In Austria something substantial has occurred: since March
29, 2006 there is an Advanced Directive, what could be called an almost
revolutionary step because it is embodied in a special new law!
Although a very strange § 13 is included in the law:
In Austria therefore one can now render impossible ANY
psychiatric diagnosis without one's expressed written consent by means
of a legally binding Advance Directive (see e.g.: www.vo-vo.de/vovo/muster.htm#1
) and thus protected, the individual can no longer be subjected to
psychiatric slandering by forced diagnosis and as a result, no legal
compulsory hospitalization and coercive treatment is permissable. This
is due to the fact that the Austrian Civil Commitment Law only enables
coercive treatment if all of the three following conditions are
Unfortunately the law is badly watered down:
b) If one already has a guardianship, one is patronized and can no longer establish an Advance Directive. This is not the case though, if instead one has a Representation Agreement - this at least is the case in Germany, where so far that is the only loop hole against psychiatric force, see: www.vo-vo.de/index2.htm .
c) Such an Advance Directive has to be renewed every 5 years. The period of 5 years validity is included in the law and an Advance Directive has to be established in the presence of an attorney or a notary (for which the attorney/notary naturally may require fees), but it is also possible to establish an Advance Directive with the help of a so-called "Patient Advocate". This is surely substantially cheaper than with an attorney, if not free of charge. Additionally, a physician must also confirm having been "consulted" but the 1/4 hour stupid babble once every 5 years with head nodding (and thereby keeping one's thoughts to oneself) is quickly over. The important point is that the consultation cannot prevent one from including in the Advance Directive that which belongs there: www.vo-vo.de/vovo/muster.htm#1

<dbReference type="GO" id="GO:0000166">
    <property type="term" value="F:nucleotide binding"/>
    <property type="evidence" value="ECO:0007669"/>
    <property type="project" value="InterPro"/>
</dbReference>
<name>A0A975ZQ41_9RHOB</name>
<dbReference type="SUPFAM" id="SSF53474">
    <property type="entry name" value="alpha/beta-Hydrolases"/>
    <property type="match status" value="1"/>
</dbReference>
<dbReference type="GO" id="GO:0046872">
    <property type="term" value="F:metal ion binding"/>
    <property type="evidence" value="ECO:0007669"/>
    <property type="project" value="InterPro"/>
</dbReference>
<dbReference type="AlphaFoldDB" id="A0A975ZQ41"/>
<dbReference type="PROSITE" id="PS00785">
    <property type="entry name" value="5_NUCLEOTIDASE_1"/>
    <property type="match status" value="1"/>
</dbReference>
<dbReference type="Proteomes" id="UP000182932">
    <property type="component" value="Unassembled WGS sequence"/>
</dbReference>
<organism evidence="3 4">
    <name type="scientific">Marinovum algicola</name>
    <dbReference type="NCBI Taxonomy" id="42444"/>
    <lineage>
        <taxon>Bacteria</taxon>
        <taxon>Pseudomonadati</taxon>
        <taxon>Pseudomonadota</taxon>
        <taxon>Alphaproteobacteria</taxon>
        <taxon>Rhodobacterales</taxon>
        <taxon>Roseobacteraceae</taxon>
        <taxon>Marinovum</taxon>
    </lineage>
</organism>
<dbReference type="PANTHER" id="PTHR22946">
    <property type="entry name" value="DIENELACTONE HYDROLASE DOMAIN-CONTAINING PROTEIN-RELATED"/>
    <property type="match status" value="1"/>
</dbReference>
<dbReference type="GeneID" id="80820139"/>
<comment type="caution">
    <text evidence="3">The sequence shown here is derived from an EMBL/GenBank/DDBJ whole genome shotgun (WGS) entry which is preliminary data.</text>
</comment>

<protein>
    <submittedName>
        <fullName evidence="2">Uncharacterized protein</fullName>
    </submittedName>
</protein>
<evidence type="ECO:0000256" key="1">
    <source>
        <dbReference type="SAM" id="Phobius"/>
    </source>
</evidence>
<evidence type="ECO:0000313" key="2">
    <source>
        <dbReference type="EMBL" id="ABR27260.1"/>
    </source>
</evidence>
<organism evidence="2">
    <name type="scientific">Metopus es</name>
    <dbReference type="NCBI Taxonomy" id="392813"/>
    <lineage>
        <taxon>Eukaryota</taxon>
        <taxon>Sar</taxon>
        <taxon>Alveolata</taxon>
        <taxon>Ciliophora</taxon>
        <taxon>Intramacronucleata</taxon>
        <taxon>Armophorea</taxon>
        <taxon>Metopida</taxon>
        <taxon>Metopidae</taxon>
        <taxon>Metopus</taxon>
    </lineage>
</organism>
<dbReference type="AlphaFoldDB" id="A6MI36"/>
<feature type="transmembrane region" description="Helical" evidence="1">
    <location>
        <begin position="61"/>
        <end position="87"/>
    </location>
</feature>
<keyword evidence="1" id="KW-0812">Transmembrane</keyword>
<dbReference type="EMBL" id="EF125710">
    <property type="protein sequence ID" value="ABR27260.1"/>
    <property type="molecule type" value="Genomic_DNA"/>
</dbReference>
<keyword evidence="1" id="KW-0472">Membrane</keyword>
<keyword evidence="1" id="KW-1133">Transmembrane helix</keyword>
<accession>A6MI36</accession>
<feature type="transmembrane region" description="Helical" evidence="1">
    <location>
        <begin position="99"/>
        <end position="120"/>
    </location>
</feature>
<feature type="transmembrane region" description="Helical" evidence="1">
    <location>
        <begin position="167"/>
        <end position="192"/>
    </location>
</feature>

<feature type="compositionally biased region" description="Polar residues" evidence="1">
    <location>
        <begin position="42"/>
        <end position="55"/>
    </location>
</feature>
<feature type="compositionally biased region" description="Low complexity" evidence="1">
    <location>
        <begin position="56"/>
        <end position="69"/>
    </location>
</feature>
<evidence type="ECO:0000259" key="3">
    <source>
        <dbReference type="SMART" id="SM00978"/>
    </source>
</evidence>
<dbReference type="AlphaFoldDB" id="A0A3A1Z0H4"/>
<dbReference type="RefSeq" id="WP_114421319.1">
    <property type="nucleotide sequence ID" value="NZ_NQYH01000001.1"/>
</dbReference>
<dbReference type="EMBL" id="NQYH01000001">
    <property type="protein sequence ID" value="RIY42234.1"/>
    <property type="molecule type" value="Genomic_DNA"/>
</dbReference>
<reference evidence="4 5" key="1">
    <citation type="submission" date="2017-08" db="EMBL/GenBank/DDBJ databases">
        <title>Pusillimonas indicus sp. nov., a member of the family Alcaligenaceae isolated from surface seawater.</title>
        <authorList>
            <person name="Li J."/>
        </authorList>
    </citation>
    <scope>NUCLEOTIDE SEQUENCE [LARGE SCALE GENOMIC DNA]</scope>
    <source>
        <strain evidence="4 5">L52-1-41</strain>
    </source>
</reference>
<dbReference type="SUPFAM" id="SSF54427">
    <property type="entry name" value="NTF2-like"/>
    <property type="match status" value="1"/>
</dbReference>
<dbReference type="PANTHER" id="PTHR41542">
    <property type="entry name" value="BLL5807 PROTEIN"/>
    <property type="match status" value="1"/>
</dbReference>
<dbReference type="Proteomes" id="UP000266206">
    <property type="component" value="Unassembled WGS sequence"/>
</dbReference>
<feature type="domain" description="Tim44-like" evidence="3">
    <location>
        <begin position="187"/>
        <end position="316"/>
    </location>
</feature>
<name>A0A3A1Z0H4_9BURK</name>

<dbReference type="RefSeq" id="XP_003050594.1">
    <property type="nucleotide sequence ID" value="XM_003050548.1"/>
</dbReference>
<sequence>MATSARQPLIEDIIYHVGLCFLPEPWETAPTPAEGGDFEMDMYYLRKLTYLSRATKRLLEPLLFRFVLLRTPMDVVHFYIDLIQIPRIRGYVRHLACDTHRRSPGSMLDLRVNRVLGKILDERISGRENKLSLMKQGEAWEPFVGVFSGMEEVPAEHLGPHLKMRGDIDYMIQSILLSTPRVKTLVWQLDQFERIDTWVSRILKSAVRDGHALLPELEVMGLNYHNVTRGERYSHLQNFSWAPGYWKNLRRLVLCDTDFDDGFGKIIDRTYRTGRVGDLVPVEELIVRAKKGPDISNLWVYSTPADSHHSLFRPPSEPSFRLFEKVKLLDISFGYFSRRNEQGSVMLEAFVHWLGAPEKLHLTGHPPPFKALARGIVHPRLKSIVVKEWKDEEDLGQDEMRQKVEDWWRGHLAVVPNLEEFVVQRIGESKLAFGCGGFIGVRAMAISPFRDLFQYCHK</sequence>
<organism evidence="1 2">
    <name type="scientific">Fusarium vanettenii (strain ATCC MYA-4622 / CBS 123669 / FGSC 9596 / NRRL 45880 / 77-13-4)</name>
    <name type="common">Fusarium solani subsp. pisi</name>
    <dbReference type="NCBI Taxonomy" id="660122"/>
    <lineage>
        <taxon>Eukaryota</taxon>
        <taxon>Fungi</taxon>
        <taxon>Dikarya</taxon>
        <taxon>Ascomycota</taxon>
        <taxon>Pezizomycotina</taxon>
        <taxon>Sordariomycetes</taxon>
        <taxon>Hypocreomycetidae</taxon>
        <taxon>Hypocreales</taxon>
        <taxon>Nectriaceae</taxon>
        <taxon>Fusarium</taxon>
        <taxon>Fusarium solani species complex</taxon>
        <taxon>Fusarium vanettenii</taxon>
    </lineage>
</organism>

That will pull the carpet from under the feet of the whole of
psychiatry in a relatively short period of time. The reason is that
even if only a small minority establish such Advance Directives, as we
suggested, it is obvious that there is no such thing as "mental
illness", because no objective criterion exists at all. Therefore it is
sufficient that one does not want to be "mentally ill" and already one
cannot be "mentally ill", and/or be made an alleged "mentally ill"
We congratulate our Austrian friends whole heartedly and ask you to pass this good message on in your own e-mail lists.
Werner Fuss Center,